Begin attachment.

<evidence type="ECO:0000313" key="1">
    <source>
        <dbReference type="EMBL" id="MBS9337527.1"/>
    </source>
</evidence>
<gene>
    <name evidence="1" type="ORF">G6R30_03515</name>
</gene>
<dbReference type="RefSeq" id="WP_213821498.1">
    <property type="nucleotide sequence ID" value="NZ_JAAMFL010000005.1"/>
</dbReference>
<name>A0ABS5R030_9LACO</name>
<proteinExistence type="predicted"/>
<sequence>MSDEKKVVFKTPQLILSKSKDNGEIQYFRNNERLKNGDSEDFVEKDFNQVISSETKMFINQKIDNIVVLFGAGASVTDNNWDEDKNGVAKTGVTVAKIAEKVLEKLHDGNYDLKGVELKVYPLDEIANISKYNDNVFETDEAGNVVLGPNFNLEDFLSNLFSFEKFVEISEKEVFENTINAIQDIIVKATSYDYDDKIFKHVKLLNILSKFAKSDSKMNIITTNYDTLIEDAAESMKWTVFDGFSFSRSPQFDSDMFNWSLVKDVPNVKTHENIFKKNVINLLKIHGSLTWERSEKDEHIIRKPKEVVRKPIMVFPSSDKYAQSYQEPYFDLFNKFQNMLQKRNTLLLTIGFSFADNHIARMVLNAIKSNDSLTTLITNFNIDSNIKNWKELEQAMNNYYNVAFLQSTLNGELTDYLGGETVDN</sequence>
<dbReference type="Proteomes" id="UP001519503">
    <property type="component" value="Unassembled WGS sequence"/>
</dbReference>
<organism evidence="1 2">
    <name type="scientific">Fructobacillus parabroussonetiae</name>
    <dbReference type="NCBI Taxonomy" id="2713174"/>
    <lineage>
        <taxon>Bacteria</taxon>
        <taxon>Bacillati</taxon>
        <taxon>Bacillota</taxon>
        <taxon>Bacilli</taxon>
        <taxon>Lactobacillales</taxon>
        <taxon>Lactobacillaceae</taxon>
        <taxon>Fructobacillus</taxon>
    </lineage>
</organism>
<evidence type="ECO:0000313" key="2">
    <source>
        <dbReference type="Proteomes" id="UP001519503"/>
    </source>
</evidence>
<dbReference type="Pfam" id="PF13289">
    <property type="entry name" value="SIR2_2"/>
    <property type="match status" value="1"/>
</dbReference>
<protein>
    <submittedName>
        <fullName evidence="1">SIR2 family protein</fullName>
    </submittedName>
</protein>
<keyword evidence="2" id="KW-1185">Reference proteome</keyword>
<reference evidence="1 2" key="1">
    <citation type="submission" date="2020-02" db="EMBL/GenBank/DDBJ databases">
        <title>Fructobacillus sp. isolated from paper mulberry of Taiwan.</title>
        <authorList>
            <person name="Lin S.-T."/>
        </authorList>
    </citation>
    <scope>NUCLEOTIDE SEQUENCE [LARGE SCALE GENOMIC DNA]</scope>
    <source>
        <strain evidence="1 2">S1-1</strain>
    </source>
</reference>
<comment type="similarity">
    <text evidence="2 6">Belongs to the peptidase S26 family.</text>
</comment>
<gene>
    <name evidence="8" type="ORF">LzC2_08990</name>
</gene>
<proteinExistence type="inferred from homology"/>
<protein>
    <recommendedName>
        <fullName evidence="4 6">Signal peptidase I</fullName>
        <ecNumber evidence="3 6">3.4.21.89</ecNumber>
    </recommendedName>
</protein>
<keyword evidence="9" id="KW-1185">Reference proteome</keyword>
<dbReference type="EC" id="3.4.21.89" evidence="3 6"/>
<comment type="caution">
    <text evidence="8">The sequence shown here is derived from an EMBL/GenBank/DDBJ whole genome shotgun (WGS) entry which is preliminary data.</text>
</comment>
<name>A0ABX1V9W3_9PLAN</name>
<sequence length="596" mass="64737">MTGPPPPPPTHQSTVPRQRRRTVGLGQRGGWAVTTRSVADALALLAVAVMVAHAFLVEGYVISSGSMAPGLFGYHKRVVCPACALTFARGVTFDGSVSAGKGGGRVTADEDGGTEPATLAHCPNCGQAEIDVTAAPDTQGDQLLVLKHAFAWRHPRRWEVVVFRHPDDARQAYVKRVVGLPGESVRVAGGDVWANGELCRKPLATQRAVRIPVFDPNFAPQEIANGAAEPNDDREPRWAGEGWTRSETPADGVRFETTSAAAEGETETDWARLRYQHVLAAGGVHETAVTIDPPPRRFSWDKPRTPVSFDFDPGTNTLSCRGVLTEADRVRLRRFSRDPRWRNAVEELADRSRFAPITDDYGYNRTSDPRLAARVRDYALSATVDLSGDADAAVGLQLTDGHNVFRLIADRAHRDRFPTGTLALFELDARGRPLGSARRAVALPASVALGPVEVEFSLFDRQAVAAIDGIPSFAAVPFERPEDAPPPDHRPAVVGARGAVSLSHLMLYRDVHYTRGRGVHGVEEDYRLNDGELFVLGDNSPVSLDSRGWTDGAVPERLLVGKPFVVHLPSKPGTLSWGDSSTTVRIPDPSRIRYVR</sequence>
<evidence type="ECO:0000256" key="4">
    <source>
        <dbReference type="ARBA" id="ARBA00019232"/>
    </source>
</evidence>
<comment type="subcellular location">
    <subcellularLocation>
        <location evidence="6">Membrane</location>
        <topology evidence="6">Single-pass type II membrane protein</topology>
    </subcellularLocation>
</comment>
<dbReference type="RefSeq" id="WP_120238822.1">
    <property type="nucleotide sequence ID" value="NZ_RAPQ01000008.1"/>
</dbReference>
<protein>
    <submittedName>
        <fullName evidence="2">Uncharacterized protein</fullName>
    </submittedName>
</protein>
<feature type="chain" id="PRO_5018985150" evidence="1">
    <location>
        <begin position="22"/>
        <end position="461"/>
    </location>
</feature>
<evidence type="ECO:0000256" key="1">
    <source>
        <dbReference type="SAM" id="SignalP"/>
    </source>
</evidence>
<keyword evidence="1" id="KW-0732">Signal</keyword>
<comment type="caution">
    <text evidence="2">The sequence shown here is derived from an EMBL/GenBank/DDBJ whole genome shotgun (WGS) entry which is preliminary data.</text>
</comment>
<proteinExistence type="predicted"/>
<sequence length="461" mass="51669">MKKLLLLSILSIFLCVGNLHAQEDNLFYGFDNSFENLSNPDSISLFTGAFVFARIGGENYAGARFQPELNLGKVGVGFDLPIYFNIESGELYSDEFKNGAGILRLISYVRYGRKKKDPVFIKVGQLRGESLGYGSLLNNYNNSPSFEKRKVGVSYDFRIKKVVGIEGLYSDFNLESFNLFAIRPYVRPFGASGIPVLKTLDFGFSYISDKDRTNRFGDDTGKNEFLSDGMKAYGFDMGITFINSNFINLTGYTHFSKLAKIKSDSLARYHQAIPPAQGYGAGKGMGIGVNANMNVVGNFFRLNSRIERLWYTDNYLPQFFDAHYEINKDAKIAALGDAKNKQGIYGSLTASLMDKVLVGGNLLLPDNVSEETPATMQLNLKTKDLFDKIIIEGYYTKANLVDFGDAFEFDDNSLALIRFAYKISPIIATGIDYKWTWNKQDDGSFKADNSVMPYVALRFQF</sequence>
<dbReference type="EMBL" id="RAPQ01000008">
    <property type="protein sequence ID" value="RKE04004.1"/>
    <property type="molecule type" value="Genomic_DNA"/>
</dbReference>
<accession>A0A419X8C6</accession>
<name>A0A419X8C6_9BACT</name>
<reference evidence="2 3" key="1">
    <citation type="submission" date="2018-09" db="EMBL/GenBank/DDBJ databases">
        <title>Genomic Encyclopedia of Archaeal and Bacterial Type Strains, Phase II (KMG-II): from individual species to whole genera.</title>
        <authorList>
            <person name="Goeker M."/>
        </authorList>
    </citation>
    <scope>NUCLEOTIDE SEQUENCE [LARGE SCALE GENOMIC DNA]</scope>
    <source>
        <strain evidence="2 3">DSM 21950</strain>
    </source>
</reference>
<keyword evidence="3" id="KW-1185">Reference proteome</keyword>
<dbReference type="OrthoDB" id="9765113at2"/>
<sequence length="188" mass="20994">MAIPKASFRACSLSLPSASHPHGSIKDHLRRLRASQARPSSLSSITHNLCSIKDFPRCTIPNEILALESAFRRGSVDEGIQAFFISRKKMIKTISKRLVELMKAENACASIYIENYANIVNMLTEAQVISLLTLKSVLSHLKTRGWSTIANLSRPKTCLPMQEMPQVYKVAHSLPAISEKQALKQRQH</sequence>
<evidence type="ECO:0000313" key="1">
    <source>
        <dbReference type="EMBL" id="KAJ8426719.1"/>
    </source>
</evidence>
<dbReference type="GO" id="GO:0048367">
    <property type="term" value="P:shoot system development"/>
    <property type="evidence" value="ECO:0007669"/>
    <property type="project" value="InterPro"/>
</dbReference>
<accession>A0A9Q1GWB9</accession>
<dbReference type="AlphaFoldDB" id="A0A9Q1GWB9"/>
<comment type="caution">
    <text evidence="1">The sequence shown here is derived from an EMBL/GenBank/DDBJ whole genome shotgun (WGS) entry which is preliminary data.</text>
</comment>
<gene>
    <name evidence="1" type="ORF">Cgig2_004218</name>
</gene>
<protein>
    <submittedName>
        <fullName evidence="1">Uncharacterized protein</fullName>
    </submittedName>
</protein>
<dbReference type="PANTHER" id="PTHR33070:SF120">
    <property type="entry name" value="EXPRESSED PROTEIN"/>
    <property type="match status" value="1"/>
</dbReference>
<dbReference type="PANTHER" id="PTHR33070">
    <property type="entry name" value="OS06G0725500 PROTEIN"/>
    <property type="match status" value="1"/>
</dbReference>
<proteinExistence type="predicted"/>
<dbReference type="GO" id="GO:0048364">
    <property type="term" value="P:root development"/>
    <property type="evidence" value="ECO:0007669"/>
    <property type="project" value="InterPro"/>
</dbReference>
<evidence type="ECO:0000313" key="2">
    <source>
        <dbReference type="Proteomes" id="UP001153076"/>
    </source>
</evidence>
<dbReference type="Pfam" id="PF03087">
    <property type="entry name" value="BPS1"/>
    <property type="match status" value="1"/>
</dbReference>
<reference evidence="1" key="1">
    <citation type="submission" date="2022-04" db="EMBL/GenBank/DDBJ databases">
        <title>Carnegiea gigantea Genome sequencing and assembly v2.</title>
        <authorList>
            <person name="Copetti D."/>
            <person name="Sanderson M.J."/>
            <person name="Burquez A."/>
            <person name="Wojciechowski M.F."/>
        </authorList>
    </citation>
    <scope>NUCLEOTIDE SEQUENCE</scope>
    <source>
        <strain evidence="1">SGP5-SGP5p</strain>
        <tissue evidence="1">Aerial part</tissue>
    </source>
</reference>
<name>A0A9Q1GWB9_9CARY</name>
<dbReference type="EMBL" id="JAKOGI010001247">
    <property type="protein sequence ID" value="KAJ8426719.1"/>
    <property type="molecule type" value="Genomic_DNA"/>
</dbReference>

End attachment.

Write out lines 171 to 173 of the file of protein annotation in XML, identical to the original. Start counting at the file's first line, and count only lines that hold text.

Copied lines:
</dbReference>
<evidence type="ECO:0000313" key="2">
    <source>